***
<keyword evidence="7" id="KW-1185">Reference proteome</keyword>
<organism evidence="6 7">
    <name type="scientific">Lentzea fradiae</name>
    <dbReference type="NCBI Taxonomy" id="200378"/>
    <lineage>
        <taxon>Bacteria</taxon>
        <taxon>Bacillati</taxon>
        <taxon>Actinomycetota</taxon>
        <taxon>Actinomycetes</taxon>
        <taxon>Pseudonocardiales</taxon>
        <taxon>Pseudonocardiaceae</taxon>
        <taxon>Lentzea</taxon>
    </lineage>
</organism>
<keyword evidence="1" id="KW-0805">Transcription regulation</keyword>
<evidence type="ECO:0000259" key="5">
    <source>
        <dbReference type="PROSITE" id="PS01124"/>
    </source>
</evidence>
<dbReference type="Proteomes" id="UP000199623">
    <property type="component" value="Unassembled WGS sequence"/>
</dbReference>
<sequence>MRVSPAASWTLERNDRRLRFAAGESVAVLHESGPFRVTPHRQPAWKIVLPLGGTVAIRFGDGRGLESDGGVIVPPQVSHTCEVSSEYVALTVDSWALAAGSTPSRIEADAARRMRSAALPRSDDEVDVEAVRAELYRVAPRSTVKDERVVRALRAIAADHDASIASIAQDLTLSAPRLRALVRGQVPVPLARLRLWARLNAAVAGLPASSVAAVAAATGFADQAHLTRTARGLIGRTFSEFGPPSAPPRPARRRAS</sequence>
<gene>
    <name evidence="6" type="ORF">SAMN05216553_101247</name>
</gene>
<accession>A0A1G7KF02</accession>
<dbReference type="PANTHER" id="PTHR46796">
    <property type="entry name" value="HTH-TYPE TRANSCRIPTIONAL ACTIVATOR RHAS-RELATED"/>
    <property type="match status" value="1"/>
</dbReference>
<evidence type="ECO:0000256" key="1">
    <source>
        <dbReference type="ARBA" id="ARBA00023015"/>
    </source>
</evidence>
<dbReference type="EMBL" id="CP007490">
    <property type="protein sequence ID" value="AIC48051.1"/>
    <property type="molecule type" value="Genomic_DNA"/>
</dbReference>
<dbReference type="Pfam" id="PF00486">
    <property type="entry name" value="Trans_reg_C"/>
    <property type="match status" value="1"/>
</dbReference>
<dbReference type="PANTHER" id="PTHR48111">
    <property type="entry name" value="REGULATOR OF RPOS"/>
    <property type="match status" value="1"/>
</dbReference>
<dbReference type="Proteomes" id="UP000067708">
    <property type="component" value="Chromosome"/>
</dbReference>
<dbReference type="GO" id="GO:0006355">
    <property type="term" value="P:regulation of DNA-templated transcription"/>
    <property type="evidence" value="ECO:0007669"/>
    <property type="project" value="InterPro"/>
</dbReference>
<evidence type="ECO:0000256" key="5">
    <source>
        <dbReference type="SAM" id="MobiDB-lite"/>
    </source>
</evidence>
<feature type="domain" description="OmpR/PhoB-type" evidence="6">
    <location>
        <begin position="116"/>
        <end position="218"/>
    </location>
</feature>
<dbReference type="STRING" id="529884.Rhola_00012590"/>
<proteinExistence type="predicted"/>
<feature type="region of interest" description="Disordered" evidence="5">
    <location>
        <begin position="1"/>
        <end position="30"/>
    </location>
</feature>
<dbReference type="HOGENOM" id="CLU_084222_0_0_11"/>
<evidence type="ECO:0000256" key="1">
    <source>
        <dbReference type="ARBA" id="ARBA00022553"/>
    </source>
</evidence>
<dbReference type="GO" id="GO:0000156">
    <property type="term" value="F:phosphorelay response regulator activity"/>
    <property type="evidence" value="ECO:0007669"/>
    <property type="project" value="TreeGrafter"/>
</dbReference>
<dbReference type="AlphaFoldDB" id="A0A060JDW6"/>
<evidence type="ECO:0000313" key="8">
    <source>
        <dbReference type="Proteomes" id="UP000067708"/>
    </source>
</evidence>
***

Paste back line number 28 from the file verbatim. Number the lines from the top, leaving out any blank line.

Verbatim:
<accession>A0A1G7KF02</accession>